Photo by Andreas Kruck via Unsplash

With museums dedicated to mathematics or transits, niche museums are not foreign to New York City. The New York Office of Nightlife (ONL) proposed the establishment of the Museum of Nightlife in the City that Never Sleeps on June 10. 

In the 162-page report, the Museum of Nightlife will memorialize the history of New York’s iconic and unique after-hours and nightlife activities. Essentially, it will highlight the importance and integral nature of nightlife culture to New York. 

The report also covered a common and long-standing issue of the nightlife industry: noise complaints. It suggests that the city fund the construction of soundproofing nightclubs and nightlife destinations throughout the five boroughs. Additionally, the report mentions ways in which to help nightlife entrepreneurs get their foot in the door, such as streamlining the process between city and state to help with permits and inspections. 

RELATED: Gilcrease Museum Receives Large Archive From Black Wall Street

Other recommendations that the report covers includes:

  • Changing how complaints are assessed
  • Creating incentives to soundproof
  • Encouraging and promoting consent awareness and harm reduction programs 

ONL officials told the Wall Street Journal (WSJ) that it is too early to discuss further details about the proposal, such as if the museum would be funded by the city or if other organizations will be involved. 

According to ONL, the institution will cover the history of nightlife in New York from the early 1900s to present day, focusing on iconic, influential venues that have closed such as the Cotton Club in Harlem or Studio 54 in Midtown. Additionally, ONL added that the museum can act as a community center and performing arts space.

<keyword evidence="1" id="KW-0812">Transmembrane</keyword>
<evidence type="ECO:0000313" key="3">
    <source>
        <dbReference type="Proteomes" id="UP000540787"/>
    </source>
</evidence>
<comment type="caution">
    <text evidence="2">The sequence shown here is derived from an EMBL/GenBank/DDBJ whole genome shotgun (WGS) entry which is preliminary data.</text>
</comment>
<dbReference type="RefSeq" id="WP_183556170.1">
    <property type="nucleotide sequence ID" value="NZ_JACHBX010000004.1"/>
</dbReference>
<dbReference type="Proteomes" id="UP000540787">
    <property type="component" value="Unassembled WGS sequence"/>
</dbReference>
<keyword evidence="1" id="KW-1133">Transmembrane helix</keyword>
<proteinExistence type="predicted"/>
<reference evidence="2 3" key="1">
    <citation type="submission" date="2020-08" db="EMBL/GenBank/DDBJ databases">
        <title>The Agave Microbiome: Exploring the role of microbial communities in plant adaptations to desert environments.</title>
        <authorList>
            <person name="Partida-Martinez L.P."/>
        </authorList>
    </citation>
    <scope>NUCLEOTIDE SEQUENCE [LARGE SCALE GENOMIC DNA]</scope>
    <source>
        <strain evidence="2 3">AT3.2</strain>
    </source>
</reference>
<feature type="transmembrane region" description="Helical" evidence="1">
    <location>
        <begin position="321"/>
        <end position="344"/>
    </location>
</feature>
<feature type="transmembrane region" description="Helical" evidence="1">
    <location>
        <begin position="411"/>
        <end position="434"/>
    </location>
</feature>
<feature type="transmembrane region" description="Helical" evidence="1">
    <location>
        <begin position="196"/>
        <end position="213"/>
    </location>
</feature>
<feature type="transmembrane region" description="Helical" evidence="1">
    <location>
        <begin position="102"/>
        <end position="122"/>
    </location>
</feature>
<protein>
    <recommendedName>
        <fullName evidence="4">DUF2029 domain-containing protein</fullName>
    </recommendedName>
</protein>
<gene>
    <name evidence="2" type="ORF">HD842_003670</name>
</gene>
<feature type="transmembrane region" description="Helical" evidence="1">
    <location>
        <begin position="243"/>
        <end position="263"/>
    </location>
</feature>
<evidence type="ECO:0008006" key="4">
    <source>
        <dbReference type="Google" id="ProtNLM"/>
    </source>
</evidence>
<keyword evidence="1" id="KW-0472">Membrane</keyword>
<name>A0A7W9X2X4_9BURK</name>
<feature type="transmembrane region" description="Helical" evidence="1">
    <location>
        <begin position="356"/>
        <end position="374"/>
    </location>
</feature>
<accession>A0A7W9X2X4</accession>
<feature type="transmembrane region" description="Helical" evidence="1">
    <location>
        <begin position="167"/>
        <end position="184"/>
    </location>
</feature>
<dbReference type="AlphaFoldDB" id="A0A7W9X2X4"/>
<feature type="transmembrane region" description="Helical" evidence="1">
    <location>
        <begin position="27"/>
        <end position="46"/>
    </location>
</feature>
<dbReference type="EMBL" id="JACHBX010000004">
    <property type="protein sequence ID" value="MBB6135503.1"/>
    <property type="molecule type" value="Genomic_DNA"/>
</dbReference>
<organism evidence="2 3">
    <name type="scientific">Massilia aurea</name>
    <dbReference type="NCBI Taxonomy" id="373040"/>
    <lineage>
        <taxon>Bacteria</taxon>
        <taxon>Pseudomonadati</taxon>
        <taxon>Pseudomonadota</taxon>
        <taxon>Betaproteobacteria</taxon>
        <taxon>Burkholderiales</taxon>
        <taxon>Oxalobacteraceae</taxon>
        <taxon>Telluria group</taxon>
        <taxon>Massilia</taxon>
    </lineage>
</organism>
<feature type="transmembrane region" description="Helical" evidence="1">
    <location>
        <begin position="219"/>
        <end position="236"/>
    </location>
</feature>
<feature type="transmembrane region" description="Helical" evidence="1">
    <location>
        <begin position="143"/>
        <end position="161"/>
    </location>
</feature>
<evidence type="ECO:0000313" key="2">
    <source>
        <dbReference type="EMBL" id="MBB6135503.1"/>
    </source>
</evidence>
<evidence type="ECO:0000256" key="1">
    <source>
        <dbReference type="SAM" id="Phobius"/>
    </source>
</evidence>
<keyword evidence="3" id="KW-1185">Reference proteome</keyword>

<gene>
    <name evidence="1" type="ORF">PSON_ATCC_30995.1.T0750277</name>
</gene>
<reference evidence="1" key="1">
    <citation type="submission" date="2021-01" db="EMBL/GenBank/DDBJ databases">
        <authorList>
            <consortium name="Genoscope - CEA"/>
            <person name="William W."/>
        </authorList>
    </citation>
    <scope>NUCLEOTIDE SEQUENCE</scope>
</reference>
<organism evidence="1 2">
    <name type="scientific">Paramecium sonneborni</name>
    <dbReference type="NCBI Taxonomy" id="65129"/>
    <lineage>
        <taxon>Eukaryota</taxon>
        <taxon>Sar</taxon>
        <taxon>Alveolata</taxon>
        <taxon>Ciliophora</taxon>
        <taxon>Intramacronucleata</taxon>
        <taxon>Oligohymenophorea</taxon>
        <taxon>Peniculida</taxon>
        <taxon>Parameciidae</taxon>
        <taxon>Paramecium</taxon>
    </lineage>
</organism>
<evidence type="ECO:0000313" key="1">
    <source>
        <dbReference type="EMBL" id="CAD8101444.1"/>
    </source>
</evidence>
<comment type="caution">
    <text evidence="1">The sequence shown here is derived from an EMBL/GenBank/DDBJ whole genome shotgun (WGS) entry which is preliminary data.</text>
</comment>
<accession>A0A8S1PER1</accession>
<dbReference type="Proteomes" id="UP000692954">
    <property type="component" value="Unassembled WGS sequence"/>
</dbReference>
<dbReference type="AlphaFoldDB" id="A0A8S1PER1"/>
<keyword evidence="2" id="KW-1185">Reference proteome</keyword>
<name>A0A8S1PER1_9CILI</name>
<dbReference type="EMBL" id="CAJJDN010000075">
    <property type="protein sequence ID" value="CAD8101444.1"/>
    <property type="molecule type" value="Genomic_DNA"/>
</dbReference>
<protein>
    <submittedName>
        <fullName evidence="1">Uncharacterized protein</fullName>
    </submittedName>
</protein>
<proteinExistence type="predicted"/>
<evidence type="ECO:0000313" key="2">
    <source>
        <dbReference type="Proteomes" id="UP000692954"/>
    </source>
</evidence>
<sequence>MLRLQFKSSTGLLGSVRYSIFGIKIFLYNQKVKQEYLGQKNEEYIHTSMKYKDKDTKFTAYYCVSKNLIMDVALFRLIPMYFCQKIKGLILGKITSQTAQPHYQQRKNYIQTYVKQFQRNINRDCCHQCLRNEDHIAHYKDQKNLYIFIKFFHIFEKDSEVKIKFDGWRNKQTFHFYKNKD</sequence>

RELATED: Feature: Understanding the Artist Behind Streetwear’s Most Creative Pieces

The report was released by ONL, which was established in 2018 as a part of the Mayor’s Office of Media and Entertainment (MOME). Mayor Bill De Blasio created ONL as a way of portraying nightlife as an economic asset and a crucial component of the city’s culture. 

“Historically, it [nightlife culture] has been seen more as a liability than as an asset,” Ariel Palitz, the Senior Executive Director of ONL appointed in March 2018, told the WSJ

In a 2019 report by ONL, the New York City’s nightlife industry produced approximately “$20 billion in economic impact” annually, with 25,000 venues and about 300,000 jobs.  

Club owners have been generally supportive of the proposal. Yoram Roth, a German entrepreneur and founding investor of Genossenschaft für urbane Kreativität, which created Kater Blau, one of Germany’s nightclubs, tweeted his support for the idea of a Museum of Nightlife.

With the COVID-19 pandemic, the nightlife industry took a hit. Many clubs in the city haven’t been able to open its doors until health measures relaxed in recent weeks. 

“It [Museum of Nightlife] could be very educational,” Noah Tepperberg, co-chief executive officer of the most prominent nightlife operators in the city, Tao Group Hospitality, told the WSJ

Scriberr News reached out to Ariel Palitz but did not hear back by press deadline. 

Scriberr News reached out to Noah Tepperberg but did not hear back by press deadline. 

Scriberr News reached out to several nightclubs in New York City but did not hear back by press deadline. 

Written ByVivian Kwang

How Nonpartisan Was This Article?

Show us on the slider what kind of bias, if any, you thought the author had. Why are we asking?

Liberal Center Conservative

Thank you for Voting!

Your input is helping other readers identify bias and helping them break through their ideological "bubble"!

Leave a Reply

Your email address will not be published.